- Use inline validation to validate before submission (give immediate feedback)
- Show errors very clearly, for example: outline the field and use red text and use a heavier font (makes sure people don’t miss the error)
- State clearly and precisely the reason for the error (don’t make the user guess what went wrong)
- Give constructive advice on how to fix the problem (Help them fix it)
- Don’t use jargon or error codes: express everything in the user’s vocabulary. (Most humans don’t speak developer)
Data / Contents
- Have as few fields as possible (quicker to complete)
- Have smart defaults (less to fill in)
- Pre-fill fields where you can (less to fill in)
Write semantic HTML for structured content
Semantic HTML gives us lots of accessibility things for free. Browsers and Assistive Technology know what to do with the markup.
- Check for the following elements as direct children of
- Check for
<nav>s (with a
ulof links inside).
- Heading elements (
<h6>, don’t skip levels).
- Check the following for every form:
- a heading for every form;
<label>for every control (text fields, checkboxes, radios, etc.);
<fieldset>for every group of related controls, with a
<section>s to group content thematically, each with a header;
<article>s for self-contained stuff like a blog post or a single product, each with a header.
- Add a skip link for keyboard users as the first thing on the page, pointing at
Make the dev environment visually help you
Use debug CSS in the
dev environment to pick up potential errors in HTML.
- Heydon Pickering’s revenge.css.
- a11y.css accessibility checker
component-name.test.cssto check for component specific stuff
Use tools manually or tie into CI
axe <the_url>. Since axe returns zero false positives, it’s a good first one to run.
--include <css-selector>to test a component.
pa11y --standard WCAG2AA -i "notice;warning" <the_url>as a first pass: ignore notices and warnings, and check for AA compliance. Pa11y tends to be more “noisy” than axe, so it’s a good second one to run to not get scared off!
- if using with CI add
--threshold 10, for example, to allow 10 errors. Aim to bring this number down with each build.
- if using with CI add
pa11y --standard WCAG2AAA <the_url>once you’re pretty confident it’s all good: check All The Things for AAA compliance.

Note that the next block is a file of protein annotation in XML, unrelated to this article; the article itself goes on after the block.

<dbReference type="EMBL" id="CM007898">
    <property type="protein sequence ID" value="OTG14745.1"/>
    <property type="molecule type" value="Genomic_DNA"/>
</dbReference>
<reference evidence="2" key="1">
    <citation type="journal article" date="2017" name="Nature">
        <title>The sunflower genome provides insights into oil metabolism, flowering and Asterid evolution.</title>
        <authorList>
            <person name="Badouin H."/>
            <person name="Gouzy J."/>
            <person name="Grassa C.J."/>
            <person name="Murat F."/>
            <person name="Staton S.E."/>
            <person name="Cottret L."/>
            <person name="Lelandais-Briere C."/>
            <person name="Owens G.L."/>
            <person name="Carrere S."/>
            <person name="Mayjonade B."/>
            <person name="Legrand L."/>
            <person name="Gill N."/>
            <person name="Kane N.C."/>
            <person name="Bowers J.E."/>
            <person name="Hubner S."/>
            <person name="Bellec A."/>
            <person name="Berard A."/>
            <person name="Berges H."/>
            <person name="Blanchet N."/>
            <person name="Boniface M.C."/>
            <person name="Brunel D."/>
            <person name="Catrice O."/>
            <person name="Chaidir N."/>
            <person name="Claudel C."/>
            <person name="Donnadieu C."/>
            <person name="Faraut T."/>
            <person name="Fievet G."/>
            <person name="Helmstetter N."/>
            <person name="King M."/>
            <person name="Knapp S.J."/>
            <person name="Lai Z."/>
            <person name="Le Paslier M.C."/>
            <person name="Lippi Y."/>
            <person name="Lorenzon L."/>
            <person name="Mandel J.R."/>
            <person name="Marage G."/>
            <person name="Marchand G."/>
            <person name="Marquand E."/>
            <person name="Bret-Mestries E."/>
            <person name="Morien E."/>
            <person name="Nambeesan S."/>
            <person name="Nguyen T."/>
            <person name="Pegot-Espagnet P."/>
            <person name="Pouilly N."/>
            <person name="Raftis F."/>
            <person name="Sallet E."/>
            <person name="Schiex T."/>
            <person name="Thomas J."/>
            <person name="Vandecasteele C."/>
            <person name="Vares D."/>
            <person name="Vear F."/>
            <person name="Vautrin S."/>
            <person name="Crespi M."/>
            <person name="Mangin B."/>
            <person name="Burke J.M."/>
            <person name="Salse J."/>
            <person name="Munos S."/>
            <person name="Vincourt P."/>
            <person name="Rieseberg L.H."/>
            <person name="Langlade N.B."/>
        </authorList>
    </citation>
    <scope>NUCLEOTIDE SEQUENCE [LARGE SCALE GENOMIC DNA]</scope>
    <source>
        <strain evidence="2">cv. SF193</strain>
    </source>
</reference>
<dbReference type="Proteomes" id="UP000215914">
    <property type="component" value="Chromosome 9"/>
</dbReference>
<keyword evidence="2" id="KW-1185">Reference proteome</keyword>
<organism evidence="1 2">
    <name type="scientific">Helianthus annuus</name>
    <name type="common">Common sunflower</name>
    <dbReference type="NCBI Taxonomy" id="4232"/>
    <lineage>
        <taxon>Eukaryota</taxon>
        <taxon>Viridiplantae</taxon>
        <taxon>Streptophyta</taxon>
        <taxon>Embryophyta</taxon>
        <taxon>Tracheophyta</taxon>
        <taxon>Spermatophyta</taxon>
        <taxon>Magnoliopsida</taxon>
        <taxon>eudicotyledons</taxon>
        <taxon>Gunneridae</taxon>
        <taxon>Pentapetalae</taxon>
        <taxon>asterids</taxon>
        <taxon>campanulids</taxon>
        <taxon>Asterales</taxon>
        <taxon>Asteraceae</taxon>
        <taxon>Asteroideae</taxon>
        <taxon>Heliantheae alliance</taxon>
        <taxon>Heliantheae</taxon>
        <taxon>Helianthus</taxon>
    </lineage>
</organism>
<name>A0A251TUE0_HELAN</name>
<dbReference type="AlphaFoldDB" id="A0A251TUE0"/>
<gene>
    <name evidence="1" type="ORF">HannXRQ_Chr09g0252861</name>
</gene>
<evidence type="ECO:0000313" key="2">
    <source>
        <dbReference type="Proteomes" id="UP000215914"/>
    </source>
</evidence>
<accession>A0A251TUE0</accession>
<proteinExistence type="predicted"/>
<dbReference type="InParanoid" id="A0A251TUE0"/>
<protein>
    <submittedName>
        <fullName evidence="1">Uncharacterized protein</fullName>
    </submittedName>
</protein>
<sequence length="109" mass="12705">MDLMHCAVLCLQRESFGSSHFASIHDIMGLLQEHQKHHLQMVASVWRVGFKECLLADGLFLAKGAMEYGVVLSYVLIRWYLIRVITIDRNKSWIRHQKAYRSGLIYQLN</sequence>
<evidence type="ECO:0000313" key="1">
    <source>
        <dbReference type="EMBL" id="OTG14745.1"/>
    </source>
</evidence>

--root-element “<css-selector>”to test a component
- Double whammy! Run:
pa11y --runner axe --runner htmlcs <the_url>for both the above. I tend to prefer running them separately though, since they have very different approaches.
DevTools, Browser Extensions, and bookmarklets
- Firefox or Chrome
- Dev Tools, Accessibility
- Run “Check for issues”
- Use the accessibility inspector for specific bits
- Dev Tools, Accessibility
- Bookmarklets. Good for eyeballing a page that’s been built.
- Web-based tools
- Desktop app
- Koa11y (uses pa11y)
- Check out Inclusive Design tips for bunch of things to test. Some key activities:
- Disable styles and check that the content has a linear, logical, order.
- Use the High Contrast display mode of your computer.
- Zoom in on your page.
- Test across a wide range of devices, especially older and slower ones.
- Check the page weight in MB and consider ways to make it smaller.
Test using a Screen Reader.
This is tricky and takes practice!
Popular screen reader and browser combinations
- Windows: NVDA (free) and Mozilla Firefox (free)
- Windows: JAWS (free trail) and Microsoft Internet Explorer (free)
- iOS: VoiceOver (
Settings > General > Accessibility) and Safari
- Android: TalkBack
(Settings > Accessibility) and Google Chrome
- MacOS: VoiceOver (
System Preferences > Accessibility) and Safari
This list is heavily based on Screen readers and web browsers – what’s the best pairing for testing?.
- Use Pa11y and Puppeteer (example on GitHub).
There’s lots we can do to make our stuff more accessible.
If we have more time, we can do more things in each phase.
- In the Design phase, we can:
- design more inclusively by considering a wider range of people, abilities, devices, and networks connections using our stuff;
- design more robust and widely supported interfaces by thinking in HTML.
- In the Development phase we can:
- write semantic HTML.
- use debug CSS.
- use CLI tools to help catch our slip-ups.
- In the Testing phase we can:
- use browser extensions to do quick checks.
- use browser extensions to give us a guided, step-by-step, walkthrough.